Nonobese diabetic (NOD) mice develop insulitis and diabetes through a process involving autoimmunity to the 60-kDa heat shock protein (HSP60). Treatment of NOD mice with HSP60 or with peptides derived from HSP60 inhibits this diabetogenic process. We now report that NOD diabetes can be inhibited by vaccination with a DNA construct encoding human HSP60, with the pcDNA3 empty vector, or with an oligonucleotide containing the CpG motif. Prevention of diabetes was associated with a decrease in the degree of insulitis and with down-regulation of spontaneous proliferative T cell responses to HSP60 and its peptide p277. Moreover, both the pcDNA3 vector and the CpG oligonucleotide induced specific Abs, primarily of the IgG2b isotype, to HSP60 and p277, and not to other islet Ags (glutamic acid decarboxylase or insulin) or to an unrelated recombinant Ag expressed in bacteria (GST). The IgG2b isotype of the specific Abs together with the decrease in T cell proliferative responses indicate a shift of the autoimmune process to a Th2 type in treated mice. These results suggest that immunostimulation by bacterial DNA motifs can modulate spontaneous HSP60 autoimmunity and inhibit NOD diabetes.

The nonobese diabetic (NOD)3 mouse spontaneously develops insulin-dependent diabetes mellitus (IDDM) as a consequence of an autoimmune process that leads to destruction of the insulin-producing β-cells of the pancreas (1). Several Ags have been identified as targets for diabetogenic T cells, including β-cell-specific proteins such as insulin, non-β-cell-restricted Ags such as glutamic acid decarboxylase (GAD), and even ubiquitous Ags such as 60-kDa heat shock protein (HSP60) (1). It has been shown that the onset of diabetes is preceded by an increase in T cell reactivity toward HSP60 and to an HSP60 peptide contained between aa 437 and 460 named p277 (2). In contrast to the early T cell reactivity, Abs to HSP60 and p277 can only be detected late in the natural history of the disease, months after the onset of clinical diabetes when the destructive process has terminated (3). Peptide p277 administered to NOD mice in IFA can arrest the development of diabetes (4). Furthermore, p277 treatment is able to induce remission of advanced insulitis even after the clinical onset of hyperglycemia (5). Successful treatment is associated with down-regulation of spontaneous T cell reactivity to p277 and the induction of Abs to p277; these Abs have Th2-associated isotypes (IgG1 and IgG2b), otherwise not found in young NOD mice (6, 7).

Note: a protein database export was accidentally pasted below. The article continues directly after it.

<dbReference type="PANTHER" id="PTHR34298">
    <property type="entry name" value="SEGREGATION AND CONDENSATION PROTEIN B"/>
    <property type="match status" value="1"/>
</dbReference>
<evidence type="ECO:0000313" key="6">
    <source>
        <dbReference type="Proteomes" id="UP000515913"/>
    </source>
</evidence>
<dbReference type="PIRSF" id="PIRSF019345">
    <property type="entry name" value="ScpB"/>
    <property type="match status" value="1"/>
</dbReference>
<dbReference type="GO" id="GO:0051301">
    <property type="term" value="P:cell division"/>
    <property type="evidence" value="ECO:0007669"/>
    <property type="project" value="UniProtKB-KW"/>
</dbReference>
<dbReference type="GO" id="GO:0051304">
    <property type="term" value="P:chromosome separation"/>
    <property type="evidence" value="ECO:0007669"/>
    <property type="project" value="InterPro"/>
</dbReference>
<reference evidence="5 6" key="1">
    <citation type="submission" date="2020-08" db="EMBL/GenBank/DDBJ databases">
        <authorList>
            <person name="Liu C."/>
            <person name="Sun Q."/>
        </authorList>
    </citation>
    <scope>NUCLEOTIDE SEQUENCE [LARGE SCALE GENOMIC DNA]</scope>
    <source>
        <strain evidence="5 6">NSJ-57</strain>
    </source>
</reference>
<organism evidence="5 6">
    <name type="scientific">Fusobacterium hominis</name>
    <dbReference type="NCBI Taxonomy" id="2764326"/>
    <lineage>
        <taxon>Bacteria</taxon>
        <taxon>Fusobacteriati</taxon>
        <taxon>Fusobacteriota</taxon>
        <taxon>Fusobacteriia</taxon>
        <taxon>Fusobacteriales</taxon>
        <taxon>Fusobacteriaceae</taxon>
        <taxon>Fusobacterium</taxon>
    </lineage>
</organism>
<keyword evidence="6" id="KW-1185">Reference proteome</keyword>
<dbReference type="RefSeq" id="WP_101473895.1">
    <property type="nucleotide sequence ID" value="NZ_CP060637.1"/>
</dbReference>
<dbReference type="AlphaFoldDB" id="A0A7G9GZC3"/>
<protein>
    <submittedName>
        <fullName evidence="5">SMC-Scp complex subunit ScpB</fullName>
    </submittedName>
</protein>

However, peptide therapy is only one way to modulate an ongoing autoimmune process. DNA vaccination is also an efficient approach to induce protection against infectious pathogens (8) and cancer (9) and to modulate autoimmune processes (10). It has been shown that after i.m. injection of a naked expression vector, plasmid DNA is taken up by muscle cells and maintained episomally, allowing the expression of the encoded Ag (11). Thus, after single or repeated injections of DNA, cellular and/or humoral immune responses to the encoded protein are mounted, and long-lived memory lymphocytes are induced (12). These memory cells may have regulatory functions and, therefore, might serve as tools for the modulation of autoimmune conditions.

To explore the potential of a DNA-based therapy of diabetes, we set out to investigate whether immunization with a DNA construct encoding for the HSP60 protein could modulate autoimmunity and prevent the onset of the disease. Surprisingly, not only the HSP60-containing construct but also the empty vector (pcDNA3) were capable of reducing the incidence of diabetes. Indeed, the CpG oligonucleotide motif present in the construct could by itself be used to inhibit the development of NOD diabetes. Despite the absence of HSP60, effective treatment was associated with specific immune effects on HSP60 autoreactivity: down-regulation of the spontaneous T cell proliferation to HSP60 and p277 and the induction of specific Abs to these molecules.

Female mice of the NOD/LtJ strain were raised and maintained under pathogen-free conditions in the Animal Breeding Center of this institute from breeders supplied by Dr. E. Leiter (The Jackson Laboratory, Bar Harbor, ME). These mice manifest insulitis beginning at about 1 mo of age, which progresses to overt hyperglycemia beginning at about 3 mo of age. The cumulative incidence of IDDM rises to 85% or greater by 6 mo of age. Female BALB/c mice were also raised in this Institute.

The full-length cDNA of human the hsp60 gene was cloned into the pcDNA3 vector (Invitrogen, Leek, The Netherlands) under the control of the human CMV promotor. In brief, hsp60 cDNA in pGEM was amplified using specific oligonucleotides containing restriction sites for the enzyme BamHI or HindIII. The amplicon and the pcDNA3 vector were purified and digested with BamHI/HindIII. The digested PCR product coding for HSP60 and the linearized pcDNA3 vector were ligated using T4 DNA ligase according to the standard protocol provided by the manufacturer. The ligated plasmid was transformed into Escherichia coli and later sequenced to confirm correct insertion of the cDNA (data not shown).